And if you’re looking for something to entertain you this weekend, you could do worse than Modulations, a documentary from 1998.

Back then, it was “electronica,” not “EDM.” But then, as now, high culture met festival culture – Karlheinz Stockhausen and Danny Tenaglia get equal screen time. Robert Moog weighs in. Some figures – Carl Cox, Derrick May, Giorgio Moroder – are just at home on today’s lineups. Others are not. As in the 808 film, Arthur Baker gets a starring role, too.

The film is mainly a document about the dance scene, but as such, offers a reminder to what 90s culture was, and how it does and doesn’t mirror the situation today.

And now you can watch the full thing for free on Vimeo or YouTube. Ah, back when electronic music was real electronic music, parties were real parties, and all the women were purple. (Erm, see the cover image.) Um… right. The 90s. Here’s Vimeo:

Modulations – Full Feature Film from Cultures of Resistance Films on Vimeo.

But wait — there’s more.

David Abravanel, friend of the site, has done an extensive electronica nostalgia trip for Network Awesome, full of still more videos to occupy your brain. He writes:

“I vividly remember the first time I became aware of Electronica. I was 11 and a budding music obsessive, I watched MTV religiously. Sitting in the living room, my parents paying attention to other things, the video for The Prodigy’s “Breathe” came on. I still remember Maxim’s tattooed and painted body gliding towards me. It felt like some kind of disneyland horror ride, but with better music. Keith Flint sealed the deal – these were guys to freak out your parents, the popular kids, you name it.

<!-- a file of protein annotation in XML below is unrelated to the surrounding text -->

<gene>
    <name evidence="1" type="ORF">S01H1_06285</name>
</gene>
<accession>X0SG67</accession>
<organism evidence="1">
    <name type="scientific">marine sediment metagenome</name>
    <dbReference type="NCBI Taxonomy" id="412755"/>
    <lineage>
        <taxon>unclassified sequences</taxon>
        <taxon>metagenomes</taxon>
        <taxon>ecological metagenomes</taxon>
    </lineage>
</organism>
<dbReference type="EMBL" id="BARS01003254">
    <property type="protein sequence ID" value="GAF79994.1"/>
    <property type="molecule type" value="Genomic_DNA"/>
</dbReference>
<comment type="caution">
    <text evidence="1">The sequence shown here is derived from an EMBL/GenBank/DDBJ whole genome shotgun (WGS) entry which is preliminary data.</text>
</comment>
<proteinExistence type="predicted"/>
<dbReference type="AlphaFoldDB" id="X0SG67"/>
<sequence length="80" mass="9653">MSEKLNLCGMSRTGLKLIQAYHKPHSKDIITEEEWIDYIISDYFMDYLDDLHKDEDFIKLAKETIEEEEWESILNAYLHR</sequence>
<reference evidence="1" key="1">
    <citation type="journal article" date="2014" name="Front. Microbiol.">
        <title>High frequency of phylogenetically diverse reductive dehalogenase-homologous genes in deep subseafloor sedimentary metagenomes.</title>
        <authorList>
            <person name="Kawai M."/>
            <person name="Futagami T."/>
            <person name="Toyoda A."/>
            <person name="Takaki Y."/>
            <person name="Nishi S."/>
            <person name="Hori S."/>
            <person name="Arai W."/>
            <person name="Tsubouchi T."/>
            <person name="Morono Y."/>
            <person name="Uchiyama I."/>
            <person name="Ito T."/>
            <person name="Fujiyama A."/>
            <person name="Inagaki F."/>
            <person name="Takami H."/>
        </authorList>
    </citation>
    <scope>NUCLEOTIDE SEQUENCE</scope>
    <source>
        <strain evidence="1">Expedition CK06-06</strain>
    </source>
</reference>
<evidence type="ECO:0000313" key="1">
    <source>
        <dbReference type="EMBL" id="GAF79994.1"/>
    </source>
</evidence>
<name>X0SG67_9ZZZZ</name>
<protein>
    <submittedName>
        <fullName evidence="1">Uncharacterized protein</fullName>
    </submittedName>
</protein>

For this article, assume “Electronica” by its American definition – a catch-all for all electronic music that hit mainstream between 1995 – 2000. It did this by positioning certain figures as rock stars (tellingly, The Prodigy’s breakthrough happened after Keith Flint and Maxim emerged as punky frontmen), and playing up its role as the “future of music”. While Electronica encompassed a number of genres – Daft Punk’s French Touch, Sneaker Pimps’ Trip Hop – Big Beat was clearly the leader.

Electronica also coincided with the most lucrative historical period for the recording industry – as such, artists who had just a few months ago been living check-to-check suddenly had high-budget videos commissioned. This is a celebration of those videos – narrowed down to one song per act, because people got things to do.”

- David Abravanel

Actually, I’ll say, part of why I miss the word “electronica” was that it could sometimes serve as catch-all for electronic music – a genre-blurring vagueness that’s perhaps needed even more in 2015 nomenclature than it was in the 90s. (Contrast EDM, which apart from the ‘d’ meaning ‘dance,’ should be completely general but means something sort of painfully specific.)

Don’t miss David’s full post on the topic:

Get Busy Child: Electronica Videos that Broke the US

And then head to Network Awesome to watch all the goodness, and never leave your house the rest of this weekend:

Network Awesome: Live Music Show – ‘Electronica’ (curated by David Abravanel)

Even me, a classical kid completely out of touch with dance music in the 90s — even I get a bit nostalgic for “Trip Like I Do.” (Also, I love that it samples The Dark Crystal in an all-too-rare crossover of dance music and the Muppets.) Oh yeah, that and The Matrix.

In other film news…